Including fish regularly in their diet helped reduce the risk of heart disease for women with type 2 diabetes.
That research is consistent with other studies that show the omega-3 fatty acids found in fish reduce the risk of heart disease in healthy people.
“There are a lot of clinical trials looking at the effect of omega-3 fatty acids on blood lipids,” says Frank B. Hu, M.D., the lead author of the study and an associate professor of nutrition and epidemiology at the Harvard School of Public Health. Hu added that two completed trials, conducted in people with heart disease, found that the consumption of fish or fish oil significantly reduced mortality.
Hu and his research team studied the data in the ongoing Nurse’s Health Study, which began in 1976 and asked 121,700 female nurses about their lifestyle, nutrition and health habits as well as their medical history.
They focused on more than 5,000 nurses who were diagnosed with type 2 diabetes between 1976 and 1994 but did not have a history of heart attack, stroke or cancer. The women were divided into categories as to how much fish they typically ate.
Those who ate fish one to three times a month reduced their risk of heart attack by 30 percent, while those who ate fish once a week reduced it by 40 percent. But women who ate fish five or more times a week reduced their risk of heart disease by 64 percent. Those who ate more fish also ate more fruits and vegetables and less red and processed meats.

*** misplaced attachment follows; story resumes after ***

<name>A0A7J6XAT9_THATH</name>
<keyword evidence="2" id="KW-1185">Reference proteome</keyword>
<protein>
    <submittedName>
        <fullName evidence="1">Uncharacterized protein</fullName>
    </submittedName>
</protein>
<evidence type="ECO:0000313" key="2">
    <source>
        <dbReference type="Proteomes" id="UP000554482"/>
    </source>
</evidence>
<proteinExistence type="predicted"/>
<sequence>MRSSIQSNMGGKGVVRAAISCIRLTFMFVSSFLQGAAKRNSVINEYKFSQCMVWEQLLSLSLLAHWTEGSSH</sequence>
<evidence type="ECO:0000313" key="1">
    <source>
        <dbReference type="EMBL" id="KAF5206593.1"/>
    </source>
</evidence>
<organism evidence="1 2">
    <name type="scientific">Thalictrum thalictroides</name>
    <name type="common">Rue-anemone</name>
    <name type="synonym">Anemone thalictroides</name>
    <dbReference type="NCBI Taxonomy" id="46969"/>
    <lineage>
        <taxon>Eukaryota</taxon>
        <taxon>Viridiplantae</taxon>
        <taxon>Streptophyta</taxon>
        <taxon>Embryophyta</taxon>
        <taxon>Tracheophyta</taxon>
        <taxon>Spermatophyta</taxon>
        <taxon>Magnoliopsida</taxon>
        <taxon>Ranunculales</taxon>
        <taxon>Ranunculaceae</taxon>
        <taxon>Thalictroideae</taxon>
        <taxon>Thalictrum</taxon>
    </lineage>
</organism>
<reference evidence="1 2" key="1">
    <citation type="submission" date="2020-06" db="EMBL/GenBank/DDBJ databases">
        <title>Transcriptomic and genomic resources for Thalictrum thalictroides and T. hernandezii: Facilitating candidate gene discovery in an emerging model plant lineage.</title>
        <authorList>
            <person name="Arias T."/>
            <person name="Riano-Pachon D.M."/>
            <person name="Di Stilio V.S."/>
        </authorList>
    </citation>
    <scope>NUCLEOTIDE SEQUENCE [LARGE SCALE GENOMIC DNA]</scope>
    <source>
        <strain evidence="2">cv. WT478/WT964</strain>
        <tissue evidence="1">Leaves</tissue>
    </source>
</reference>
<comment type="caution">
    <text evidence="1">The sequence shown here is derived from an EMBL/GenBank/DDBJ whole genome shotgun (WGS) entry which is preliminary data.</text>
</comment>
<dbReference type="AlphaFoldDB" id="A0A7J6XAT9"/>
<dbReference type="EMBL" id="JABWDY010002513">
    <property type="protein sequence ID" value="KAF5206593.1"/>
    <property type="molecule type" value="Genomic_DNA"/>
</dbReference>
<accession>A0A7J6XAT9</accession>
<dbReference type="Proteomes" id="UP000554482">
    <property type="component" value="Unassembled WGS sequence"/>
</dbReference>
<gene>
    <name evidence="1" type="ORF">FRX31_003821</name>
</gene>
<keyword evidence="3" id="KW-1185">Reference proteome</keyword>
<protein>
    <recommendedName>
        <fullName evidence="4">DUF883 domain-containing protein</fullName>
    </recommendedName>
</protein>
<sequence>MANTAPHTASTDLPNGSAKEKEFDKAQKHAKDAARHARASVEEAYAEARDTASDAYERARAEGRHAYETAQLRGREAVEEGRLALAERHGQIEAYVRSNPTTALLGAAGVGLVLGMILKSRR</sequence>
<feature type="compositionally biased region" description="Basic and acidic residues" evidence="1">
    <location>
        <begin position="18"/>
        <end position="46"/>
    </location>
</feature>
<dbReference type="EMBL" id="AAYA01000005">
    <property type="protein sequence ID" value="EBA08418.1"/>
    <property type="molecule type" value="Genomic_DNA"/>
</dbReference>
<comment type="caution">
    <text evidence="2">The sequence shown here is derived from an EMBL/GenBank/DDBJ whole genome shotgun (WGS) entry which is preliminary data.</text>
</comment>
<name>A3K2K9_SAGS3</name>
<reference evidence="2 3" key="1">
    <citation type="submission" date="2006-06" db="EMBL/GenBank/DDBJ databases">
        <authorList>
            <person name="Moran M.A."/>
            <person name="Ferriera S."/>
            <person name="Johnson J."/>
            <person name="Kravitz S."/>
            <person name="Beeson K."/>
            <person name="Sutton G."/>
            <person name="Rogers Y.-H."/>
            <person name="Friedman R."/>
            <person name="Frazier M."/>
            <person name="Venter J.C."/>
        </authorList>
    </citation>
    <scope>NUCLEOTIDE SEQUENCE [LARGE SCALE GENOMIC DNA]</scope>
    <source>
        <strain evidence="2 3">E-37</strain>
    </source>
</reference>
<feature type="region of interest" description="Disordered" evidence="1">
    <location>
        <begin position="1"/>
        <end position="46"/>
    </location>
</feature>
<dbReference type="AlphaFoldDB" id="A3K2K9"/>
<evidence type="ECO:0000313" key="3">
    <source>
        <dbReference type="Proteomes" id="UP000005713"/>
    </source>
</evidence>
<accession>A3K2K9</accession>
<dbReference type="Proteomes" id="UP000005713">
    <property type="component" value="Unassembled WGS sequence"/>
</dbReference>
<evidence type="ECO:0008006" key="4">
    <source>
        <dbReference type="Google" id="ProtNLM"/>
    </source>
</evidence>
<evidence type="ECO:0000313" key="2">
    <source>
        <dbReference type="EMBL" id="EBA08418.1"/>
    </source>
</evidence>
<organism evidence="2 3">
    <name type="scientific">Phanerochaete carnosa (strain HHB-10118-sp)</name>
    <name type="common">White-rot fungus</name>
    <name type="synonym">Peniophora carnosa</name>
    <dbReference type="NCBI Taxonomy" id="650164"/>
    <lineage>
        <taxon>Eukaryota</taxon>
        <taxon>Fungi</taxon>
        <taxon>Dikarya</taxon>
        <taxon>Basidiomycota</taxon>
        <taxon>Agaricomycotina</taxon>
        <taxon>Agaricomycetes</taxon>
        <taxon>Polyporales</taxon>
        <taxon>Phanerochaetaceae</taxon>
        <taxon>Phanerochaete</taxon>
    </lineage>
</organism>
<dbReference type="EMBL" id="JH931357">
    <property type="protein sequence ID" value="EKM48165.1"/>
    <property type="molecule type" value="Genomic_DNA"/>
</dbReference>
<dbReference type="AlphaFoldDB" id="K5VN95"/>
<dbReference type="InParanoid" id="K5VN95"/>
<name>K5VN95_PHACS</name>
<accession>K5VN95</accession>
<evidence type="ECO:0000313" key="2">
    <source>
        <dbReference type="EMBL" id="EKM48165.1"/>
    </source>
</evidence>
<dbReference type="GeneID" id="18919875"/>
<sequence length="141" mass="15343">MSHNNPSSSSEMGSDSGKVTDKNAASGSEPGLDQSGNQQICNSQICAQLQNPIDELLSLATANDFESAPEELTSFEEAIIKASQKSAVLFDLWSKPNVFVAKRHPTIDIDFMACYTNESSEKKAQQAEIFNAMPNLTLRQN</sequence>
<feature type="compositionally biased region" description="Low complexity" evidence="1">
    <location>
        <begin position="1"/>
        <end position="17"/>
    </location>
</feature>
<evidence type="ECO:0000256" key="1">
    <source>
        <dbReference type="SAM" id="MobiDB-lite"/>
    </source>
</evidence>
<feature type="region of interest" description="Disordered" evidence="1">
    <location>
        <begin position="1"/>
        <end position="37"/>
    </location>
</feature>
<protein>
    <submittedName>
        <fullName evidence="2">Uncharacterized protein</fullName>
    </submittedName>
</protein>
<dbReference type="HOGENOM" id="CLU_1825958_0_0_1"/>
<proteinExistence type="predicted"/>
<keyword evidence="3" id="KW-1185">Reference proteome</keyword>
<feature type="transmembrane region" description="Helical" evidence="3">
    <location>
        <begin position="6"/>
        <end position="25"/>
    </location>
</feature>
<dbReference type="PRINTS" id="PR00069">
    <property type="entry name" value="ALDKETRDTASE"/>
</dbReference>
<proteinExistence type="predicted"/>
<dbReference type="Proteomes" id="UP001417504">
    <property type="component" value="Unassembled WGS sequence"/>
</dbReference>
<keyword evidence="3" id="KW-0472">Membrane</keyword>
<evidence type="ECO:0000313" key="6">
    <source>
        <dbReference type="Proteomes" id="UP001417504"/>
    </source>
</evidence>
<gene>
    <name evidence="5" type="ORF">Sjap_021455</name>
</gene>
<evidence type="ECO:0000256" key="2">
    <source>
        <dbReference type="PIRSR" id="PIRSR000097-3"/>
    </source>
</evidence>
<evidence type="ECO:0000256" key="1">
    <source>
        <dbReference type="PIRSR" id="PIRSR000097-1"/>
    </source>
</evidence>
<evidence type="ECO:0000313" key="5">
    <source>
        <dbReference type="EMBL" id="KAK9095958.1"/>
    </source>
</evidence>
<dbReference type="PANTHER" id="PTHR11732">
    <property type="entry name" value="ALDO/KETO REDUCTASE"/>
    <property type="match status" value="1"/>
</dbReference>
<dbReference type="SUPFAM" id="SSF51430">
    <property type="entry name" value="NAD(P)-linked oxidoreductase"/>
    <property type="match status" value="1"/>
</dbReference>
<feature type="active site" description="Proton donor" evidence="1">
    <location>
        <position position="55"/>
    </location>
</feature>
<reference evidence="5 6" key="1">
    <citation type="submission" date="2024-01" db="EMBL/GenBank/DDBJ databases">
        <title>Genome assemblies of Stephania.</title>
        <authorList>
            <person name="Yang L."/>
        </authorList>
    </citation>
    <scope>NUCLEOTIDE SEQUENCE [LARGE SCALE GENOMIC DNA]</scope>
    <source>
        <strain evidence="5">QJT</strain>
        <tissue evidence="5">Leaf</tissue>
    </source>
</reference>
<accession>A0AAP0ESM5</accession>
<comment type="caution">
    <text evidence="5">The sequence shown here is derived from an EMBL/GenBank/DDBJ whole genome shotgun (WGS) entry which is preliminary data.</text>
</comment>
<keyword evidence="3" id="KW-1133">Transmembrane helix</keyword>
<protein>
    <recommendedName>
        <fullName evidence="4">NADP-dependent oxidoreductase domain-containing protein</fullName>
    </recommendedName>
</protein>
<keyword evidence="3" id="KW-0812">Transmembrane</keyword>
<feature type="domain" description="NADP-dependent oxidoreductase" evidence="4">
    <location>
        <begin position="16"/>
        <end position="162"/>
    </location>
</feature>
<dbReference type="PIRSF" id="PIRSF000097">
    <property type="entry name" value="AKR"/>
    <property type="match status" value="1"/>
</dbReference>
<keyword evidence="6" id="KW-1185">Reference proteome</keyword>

But is it something protective in the fish itself, or is the fact that someone with a plate of salmon isn’t eating a steak?
“There are some biological substances or compounds in fish – the omega-3 fatty acids – that are beneficial,” says Hu. “Whether it’s the substitution for other foods such as steak couldn’t be answered definitively because we didn’t assign people to fish or non-fish groups. But we did take into account the differences of red meat and other foods, and the protective effects of fish are still there.”
This study put to rest fears that a diet high in fish might actually worsen control of glucose, and it showed that women with diabetes could gain the same protective benefits as healthy people from a diet containing fish.
Does the fish actually reduce the risk of diabetes or help the body to process insulin more effectively?
“That we haven’t looked at, but it’s possible,” Hu says. “There is some evidence, but the data is not convincing.”
But for those with diabetes, the omega-3 fatty acids found in fish help protect against heart disease by decreasing blood triglyceride levels, improving the functioning of blood vessels and reducing the risk of blood clots.
Fish that are high in omega-3 fatty acids include mackerel, lake trout, herring, sardines, tuna and salmon. The American Heart Association recommends that adults, except for pregnant women, should eat two servings of fish each week.